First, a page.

Take Care,

David

BCPVPA Leadership Planning Guide

The revised 2018-2019 guide is available for online reference here.

David DeRosa

January 18, 2019 Message to Members

Looking Back, Looking Forward

What were you doing thirty years ago? Many of you were still in school yourselves, navigating primary or secondary school, teacher education or another early path. Or, maybe you were already working in the classroom, building the skills, knowledge and connections that shaped the leader you are today.

More than 30 years ago, the B.C. Principals’ & Vice-Principals’ Association transitioned from a Provincial Specialist Association (PSA) of the BC Teachers’ Federation to a non-profit professional association. During that time, more than 40 dedicated educators have served as President, and countless exceptional Directors have helped guide our organization.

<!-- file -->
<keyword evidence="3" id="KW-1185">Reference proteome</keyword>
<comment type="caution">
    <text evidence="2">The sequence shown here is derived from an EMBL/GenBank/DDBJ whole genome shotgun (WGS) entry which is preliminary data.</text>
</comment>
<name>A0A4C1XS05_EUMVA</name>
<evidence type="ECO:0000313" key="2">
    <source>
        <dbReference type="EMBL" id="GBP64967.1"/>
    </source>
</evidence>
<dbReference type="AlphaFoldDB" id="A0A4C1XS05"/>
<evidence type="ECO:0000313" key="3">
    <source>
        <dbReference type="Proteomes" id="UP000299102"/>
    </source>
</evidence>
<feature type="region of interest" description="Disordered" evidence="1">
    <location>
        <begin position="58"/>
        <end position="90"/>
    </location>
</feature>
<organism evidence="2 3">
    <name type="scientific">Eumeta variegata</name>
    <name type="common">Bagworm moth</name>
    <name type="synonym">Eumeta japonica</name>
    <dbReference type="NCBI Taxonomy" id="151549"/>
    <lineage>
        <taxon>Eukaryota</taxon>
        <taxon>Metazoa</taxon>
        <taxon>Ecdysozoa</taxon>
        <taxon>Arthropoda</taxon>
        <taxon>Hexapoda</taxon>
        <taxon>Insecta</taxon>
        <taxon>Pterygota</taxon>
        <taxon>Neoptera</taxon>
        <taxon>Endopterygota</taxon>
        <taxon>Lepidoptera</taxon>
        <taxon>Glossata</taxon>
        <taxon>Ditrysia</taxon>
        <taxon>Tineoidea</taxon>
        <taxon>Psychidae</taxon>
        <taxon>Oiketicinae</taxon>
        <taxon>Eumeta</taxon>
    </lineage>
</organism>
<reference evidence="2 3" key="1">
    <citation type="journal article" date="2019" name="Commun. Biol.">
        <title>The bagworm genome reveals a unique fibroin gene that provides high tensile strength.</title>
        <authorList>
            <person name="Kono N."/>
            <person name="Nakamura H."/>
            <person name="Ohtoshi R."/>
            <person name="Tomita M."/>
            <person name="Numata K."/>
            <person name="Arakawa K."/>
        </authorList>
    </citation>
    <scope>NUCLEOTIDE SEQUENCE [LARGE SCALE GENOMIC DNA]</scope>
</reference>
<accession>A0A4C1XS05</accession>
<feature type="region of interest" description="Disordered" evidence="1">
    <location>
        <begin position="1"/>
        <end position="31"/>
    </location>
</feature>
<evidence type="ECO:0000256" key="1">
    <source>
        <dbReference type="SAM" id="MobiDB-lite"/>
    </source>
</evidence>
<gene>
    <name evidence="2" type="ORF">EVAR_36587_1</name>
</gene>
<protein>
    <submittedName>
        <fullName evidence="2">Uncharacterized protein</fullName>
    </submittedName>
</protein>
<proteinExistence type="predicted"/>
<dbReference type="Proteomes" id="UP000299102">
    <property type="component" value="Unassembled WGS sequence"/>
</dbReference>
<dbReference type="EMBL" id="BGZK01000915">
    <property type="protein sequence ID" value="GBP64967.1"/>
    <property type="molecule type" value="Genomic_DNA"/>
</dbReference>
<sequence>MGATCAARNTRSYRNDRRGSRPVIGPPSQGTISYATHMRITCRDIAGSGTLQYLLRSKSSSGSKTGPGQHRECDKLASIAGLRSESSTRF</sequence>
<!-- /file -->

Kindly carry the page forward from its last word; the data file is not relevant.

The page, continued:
We rounded out our 30th year last week with a small gathering of long-time friends and current partners, and it was a perfect moment to both glance back at where we’ve been and to look ahead at this year and beyond. The goals and objectives of our Strategic Plan are being realized as we continue to focus on attaining fairness in contract provisions and total compensation through negotiation representation; on supporting the leadership capacity and efficacy of our members through professional development opportunities; and on strengthening engagement with our members, the sector, government and the public. Our 2017-2018 Annual Report provides an overview of the advocacy and development activities that touched hundreds of our members each month.